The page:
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VOL. 128 | NO. 29 | Tuesday, February 12, 2013

Suburban Districts Back in Federal Court

By Bill Dries

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The faded red kick ball that is the issue of metropolitan school districts in the Shelby County suburbs is now back in Memphis federal court after about two-and-a-half months of private mediation talks.


The ball needs a bit of air and has a lot of scuff marks and shoe prints on it. But it didn’t get kicked around a whole lot in the talks that began late last year.


Attorneys for the Shelby County Commission and the mayors of Shelby County’s six suburban towns and cities did some talking. But the commissioners and mayors themselves didn’t have that much direct contact.

On the table was the idea of six separate sets of suburban charter schools.

Last week, each of the two sides – without knowing it – reached the same conclusion at about the same time.

And the attorneys again broke the news to each side that the other was ready to tell Memphis federal court Judge Samuel “Hardy” Mays that there would be no agreement.

“Just call the judge and tell him to rule and that’s what we did,” was how County Commission chairman Mike Ritz put the message he gave the commission’s attorneys.

What Mays would rule on is the fate of two standing state laws that set the ground rules for forming municipal school districts.

Last year, Mays ruled the state law that permitted the suburban towns and cities to begin taking steps immediately toward formation of the separate school districts violated the Tennessee Constitution.

Two other laws permitting the formation of such districts starting after the August start of the schools merger are still in effect pending a ruling from Mays on the County Commission’s challenge of them as well.

Bartlett Mayor Keith McDonald agreed the talks are over from the perspective of the suburban mayors. But he said he wasn’t sure exactly how a similar request from the attorneys for the suburbs to Mays would be worded.

“I’m not sure how they will approach that,” McDonald said. “I certainly think they would let him know that the mediation has broken down and that if he will, that he should go ahead probably and rule. But I don’t know exactly how they are going to word that.”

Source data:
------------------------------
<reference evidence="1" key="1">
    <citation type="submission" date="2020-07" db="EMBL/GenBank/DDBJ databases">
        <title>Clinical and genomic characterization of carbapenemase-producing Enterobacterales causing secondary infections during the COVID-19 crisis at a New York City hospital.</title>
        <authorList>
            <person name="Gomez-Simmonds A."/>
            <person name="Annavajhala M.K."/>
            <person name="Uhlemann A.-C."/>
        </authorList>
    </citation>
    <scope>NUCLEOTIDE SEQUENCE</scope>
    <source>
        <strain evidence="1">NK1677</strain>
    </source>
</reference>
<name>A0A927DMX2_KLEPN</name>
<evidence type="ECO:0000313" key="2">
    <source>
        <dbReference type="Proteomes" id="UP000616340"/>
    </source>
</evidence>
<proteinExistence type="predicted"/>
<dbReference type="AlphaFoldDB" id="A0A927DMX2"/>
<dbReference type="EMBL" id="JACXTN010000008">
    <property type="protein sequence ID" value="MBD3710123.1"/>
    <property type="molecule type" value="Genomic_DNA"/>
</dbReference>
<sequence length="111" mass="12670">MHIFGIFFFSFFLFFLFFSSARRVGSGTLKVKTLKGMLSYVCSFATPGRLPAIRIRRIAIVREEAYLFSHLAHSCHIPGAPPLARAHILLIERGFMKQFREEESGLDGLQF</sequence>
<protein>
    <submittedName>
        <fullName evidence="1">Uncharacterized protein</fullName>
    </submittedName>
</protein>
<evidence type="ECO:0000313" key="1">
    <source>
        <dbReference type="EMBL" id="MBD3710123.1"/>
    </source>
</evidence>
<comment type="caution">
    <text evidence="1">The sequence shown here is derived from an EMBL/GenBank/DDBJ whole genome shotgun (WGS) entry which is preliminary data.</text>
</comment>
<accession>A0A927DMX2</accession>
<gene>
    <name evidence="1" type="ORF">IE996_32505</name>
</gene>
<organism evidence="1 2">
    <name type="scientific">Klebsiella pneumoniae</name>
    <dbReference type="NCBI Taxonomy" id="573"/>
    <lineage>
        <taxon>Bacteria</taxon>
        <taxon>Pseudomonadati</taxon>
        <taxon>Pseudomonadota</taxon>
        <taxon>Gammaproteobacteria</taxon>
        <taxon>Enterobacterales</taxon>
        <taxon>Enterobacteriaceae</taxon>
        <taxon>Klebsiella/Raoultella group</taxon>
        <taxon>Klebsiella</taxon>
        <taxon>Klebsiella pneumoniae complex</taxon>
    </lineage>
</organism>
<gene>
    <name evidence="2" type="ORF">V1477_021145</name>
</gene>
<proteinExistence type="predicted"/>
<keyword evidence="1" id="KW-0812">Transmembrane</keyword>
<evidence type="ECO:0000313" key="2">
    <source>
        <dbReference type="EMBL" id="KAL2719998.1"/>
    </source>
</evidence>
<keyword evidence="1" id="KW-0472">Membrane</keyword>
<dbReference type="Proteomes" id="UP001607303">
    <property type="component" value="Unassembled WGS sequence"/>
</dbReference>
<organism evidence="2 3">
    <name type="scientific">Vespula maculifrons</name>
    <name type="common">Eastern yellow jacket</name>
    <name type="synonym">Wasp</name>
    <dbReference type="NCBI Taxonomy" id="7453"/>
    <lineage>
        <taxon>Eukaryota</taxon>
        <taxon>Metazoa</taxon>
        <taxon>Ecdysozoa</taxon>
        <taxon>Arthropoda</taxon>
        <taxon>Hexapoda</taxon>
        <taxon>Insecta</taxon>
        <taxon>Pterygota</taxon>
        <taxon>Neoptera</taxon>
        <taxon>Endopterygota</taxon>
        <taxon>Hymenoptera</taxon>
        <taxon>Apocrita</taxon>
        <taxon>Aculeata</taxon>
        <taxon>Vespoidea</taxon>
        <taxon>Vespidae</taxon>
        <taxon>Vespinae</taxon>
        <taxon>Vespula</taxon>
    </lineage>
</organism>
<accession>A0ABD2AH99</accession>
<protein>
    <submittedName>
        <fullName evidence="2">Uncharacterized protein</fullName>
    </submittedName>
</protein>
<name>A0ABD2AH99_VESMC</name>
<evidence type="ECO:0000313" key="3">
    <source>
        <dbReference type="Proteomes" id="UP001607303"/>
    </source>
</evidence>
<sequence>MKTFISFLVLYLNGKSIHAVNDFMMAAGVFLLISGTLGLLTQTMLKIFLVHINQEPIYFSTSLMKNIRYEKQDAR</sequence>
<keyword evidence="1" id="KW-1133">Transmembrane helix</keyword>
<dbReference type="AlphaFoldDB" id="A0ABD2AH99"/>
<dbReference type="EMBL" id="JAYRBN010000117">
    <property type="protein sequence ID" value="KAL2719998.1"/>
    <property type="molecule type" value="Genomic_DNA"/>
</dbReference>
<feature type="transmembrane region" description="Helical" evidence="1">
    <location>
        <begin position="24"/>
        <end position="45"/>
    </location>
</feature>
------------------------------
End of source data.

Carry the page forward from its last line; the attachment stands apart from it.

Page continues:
The wording of such a request is important because it is not a given that Mays will now set about ruling on the remaining municipal school districts legislation.

Mays could try his hand at court-ordered mediation as he did in the first part of the court case that was filed two years ago Monday, Feb. 11, by the Shelby County Schools system.

Mays was the mediator in the talks that resulted in the settlement that led to the merger of the schools and the establishment of the current 23-member school board as well as much of the process for planning for the merger.

He attempted mediation on the second part of the schools case, the municipal school districts laws. But his attempts failed on that count and he ruled on the first of the three laws.

Ritz said the terms he put on the table in behalf of the County Commission at the outset of the talks were that there would be a 10-year agreement between each suburban town or city and the Shelby County Commission.

The terms included in that agreement would have been that at least 5 percent of the spots in each suburban charter school would be open to countywide enrollment. Each school’s staff and charter board would reflect the racial makeup of that particular school and the set of schools’ student body, respectively.

No public school buildings would be transferred for free but the ultimate price would be up to the countywide school board.

There was also a provision that if the suburban governments funded their charter schools at a higher per student level than the countywide school system, the suburban government would have to give an equal amount of funding to the countywide school system.

“If Germantown decided to give the eight charter schools in Germantown an extra $100,000, they would have to give another $100,000 to the unified school district,” Ritz said.

McDonald said Ritz had broken a confidentiality agreement in talking about terms that he would not confirm or deny.

“They wanted to talk about things that we should be negotiating with the school board about and not with the County Commission,” McDonald said. “They wanted to bind us to some situations before we even had a chance to negotiate with the school system about either a charter school program or a municipal school district and how buildings would be done. … That’s just not acceptable.”

The school board did not participate in the private talks. The school board is not a party in the federal lawsuit.

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